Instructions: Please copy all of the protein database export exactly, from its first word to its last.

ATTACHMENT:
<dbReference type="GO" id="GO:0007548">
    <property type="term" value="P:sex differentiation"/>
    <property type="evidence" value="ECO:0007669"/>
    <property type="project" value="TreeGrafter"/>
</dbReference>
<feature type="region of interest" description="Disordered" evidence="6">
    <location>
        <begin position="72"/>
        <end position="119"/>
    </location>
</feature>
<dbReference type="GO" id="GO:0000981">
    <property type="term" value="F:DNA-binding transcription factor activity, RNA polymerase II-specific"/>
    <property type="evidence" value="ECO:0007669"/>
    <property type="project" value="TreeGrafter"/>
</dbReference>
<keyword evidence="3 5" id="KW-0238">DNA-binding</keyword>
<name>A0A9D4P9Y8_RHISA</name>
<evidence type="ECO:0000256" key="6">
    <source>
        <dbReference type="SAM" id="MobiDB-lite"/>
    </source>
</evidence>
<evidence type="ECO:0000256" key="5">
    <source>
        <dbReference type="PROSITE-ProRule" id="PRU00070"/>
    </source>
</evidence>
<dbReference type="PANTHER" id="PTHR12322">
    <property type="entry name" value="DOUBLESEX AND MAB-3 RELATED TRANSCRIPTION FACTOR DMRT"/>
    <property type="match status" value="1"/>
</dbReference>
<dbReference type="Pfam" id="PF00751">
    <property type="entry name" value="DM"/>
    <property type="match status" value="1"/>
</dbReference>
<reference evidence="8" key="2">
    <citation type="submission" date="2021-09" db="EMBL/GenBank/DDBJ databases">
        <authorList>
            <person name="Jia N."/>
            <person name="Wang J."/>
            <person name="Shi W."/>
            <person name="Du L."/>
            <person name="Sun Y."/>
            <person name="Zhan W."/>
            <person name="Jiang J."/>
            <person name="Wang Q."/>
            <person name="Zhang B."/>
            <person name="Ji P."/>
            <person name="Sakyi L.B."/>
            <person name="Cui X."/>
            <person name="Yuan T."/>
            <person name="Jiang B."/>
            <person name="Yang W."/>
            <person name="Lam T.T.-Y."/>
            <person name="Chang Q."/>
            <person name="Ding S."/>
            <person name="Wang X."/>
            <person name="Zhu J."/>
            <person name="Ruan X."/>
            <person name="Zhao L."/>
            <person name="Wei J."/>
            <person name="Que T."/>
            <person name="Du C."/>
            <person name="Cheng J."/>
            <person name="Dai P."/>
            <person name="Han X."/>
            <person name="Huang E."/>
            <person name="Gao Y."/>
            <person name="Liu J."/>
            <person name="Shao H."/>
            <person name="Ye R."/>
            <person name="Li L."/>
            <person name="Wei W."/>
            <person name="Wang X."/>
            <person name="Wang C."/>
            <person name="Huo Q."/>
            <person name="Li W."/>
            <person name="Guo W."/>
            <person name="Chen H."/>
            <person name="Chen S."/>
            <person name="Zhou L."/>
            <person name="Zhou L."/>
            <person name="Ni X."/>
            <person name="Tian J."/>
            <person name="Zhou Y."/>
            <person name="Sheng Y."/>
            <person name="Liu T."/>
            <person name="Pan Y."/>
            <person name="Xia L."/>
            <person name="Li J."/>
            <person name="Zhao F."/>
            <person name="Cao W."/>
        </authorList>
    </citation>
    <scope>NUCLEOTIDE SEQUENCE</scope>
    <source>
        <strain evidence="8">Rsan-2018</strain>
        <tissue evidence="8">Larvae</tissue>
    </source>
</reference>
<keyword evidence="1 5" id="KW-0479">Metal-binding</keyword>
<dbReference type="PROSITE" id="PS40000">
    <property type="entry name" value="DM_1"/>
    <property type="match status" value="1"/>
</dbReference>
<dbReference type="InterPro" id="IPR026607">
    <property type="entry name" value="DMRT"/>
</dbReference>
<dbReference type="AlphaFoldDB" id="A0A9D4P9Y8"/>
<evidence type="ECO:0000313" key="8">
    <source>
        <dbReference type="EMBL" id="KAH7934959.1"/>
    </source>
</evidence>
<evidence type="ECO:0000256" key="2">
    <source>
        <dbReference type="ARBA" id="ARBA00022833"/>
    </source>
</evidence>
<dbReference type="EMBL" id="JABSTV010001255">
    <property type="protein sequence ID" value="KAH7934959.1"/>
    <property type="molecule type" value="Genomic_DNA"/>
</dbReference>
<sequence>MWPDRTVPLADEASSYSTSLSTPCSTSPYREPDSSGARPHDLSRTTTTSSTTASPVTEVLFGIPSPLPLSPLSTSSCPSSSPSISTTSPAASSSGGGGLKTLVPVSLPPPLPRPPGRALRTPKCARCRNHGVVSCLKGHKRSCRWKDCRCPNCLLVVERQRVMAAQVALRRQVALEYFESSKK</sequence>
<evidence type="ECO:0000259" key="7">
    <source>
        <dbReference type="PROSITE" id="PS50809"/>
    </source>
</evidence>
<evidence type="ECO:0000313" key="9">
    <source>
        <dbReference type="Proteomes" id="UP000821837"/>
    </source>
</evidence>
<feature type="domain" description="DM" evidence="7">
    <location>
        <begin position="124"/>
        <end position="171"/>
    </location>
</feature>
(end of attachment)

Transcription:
<dbReference type="GO" id="GO:0007548">
    <property type="term" value="P:sex differentiation"/>
    <property type="evidence" value="ECO:0007669"/>
    <property type="project" value="TreeGrafter"/>
</dbReference>
<feature type="region of interest" description="Disordered" evidence="6">
    <location>
        <begin position="72"/>
        <end position="119"/>
    </location>
</feature>
<dbReference type="GO" id="GO:0000981">
    <property type="term" value="F:DNA-binding transcription factor activity, RNA polymerase II-specific"/>
    <property type="evidence" value="ECO:0007669"/>
    <property type="project" value="TreeGrafter"/>
</dbReference>
<keyword evidence="3 5" id="KW-0238">DNA-binding</keyword>
<name>A0A9D4P9Y8_RHISA</name>
<evidence type="ECO:0000256" key="6">
    <source>
        <dbReference type="SAM" id="MobiDB-lite"/>
    </source>
</evidence>
<evidence type="ECO:0000256" key="5">
    <source>
        <dbReference type="PROSITE-ProRule" id="PRU00070"/>
    </source>
</evidence>
<dbReference type="PANTHER" id="PTHR12322">
    <property type="entry name" value="DOUBLESEX AND MAB-3 RELATED TRANSCRIPTION FACTOR DMRT"/>
    <property type="match status" value="1"/>
</dbReference>
<dbReference type="Pfam" id="PF00751">
    <property type="entry name" value="DM"/>
    <property type="match status" value="1"/>
</dbReference>
<reference evidence="8" key="2">
    <citation type="submission" date="2021-09" db="EMBL/GenBank/DDBJ databases">
        <authorList>
            <person name="Jia N."/>
            <person name="Wang J."/>
            <person name="Shi W."/>
            <person name="Du L."/>
            <person name="Sun Y."/>
            <person name="Zhan W."/>
            <person name="Jiang J."/>
            <person name="Wang Q."/>
            <person name="Zhang B."/>
            <person name="Ji P."/>
            <person name="Sakyi L.B."/>
            <person name="Cui X."/>
            <person name="Yuan T."/>
            <person name="Jiang B."/>
            <person name="Yang W."/>
            <person name="Lam T.T.-Y."/>
            <person name="Chang Q."/>
            <person name="Ding S."/>
            <person name="Wang X."/>
            <person name="Zhu J."/>
            <person name="Ruan X."/>
            <person name="Zhao L."/>
            <person name="Wei J."/>
            <person name="Que T."/>
            <person name="Du C."/>
            <person name="Cheng J."/>
            <person name="Dai P."/>
            <person name="Han X."/>
            <person name="Huang E."/>
            <person name="Gao Y."/>
            <person name="Liu J."/>
            <person name="Shao H."/>
            <person name="Ye R."/>
            <person name="Li L."/>
            <person name="Wei W."/>
            <person name="Wang X."/>
            <person name="Wang C."/>
            <person name="Huo Q."/>
            <person name="Li W."/>
            <person name="Guo W."/>
            <person name="Chen H."/>
            <person name="Chen S."/>
            <person name="Zhou L."/>
            <person name="Zhou L."/>
            <person name="Ni X."/>
            <person name="Tian J."/>
            <person name="Zhou Y."/>
            <person name="Sheng Y."/>
            <person name="Liu T."/>
            <person name="Pan Y."/>
            <person name="Xia L."/>
            <person name="Li J."/>
            <person name="Zhao F."/>
            <person name="Cao W."/>
        </authorList>
    </citation>
    <scope>NUCLEOTIDE SEQUENCE</scope>
    <source>
        <strain evidence="8">Rsan-2018</strain>
        <tissue evidence="8">Larvae</tissue>
    </source>
</reference>
<keyword evidence="1 5" id="KW-0479">Metal-binding</keyword>
<dbReference type="PROSITE" id="PS40000">
    <property type="entry name" value="DM_1"/>
    <property type="match status" value="1"/>
</dbReference>
<dbReference type="InterPro" id="IPR026607">
    <property type="entry name" value="DMRT"/>
</dbReference>
<dbReference type="AlphaFoldDB" id="A0A9D4P9Y8"/>
<evidence type="ECO:0000313" key="8">
    <source>
        <dbReference type="EMBL" id="KAH7934959.1"/>
    </source>
</evidence>
<evidence type="ECO:0000256" key="2">
    <source>
        <dbReference type="ARBA" id="ARBA00022833"/>
    </source>
</evidence>
<dbReference type="EMBL" id="JABSTV010001255">
    <property type="protein sequence ID" value="KAH7934959.1"/>
    <property type="molecule type" value="Genomic_DNA"/>
</dbReference>
<sequence>MWPDRTVPLADEASSYSTSLSTPCSTSPYREPDSSGARPHDLSRTTTTSSTTASPVTEVLFGIPSPLPLSPLSTSSCPSSSPSISTTSPAASSSGGGGLKTLVPVSLPPPLPRPPGRALRTPKCARCRNHGVVSCLKGHKRSCRWKDCRCPNCLLVVERQRVMAAQVALRRQVALEYFESSKK</sequence>
<evidence type="ECO:0000259" key="7">
    <source>
        <dbReference type="PROSITE" id="PS50809"/>
    </source>
</evidence>
<evidence type="ECO:0000313" key="9">
    <source>
        <dbReference type="Proteomes" id="UP000821837"/>
    </source>
</evidence>
<feature type="domain" description="DM" evidence="7">
    <location>
        <begin position="124"/>
        <end position="171"/>
    </location>
</feature>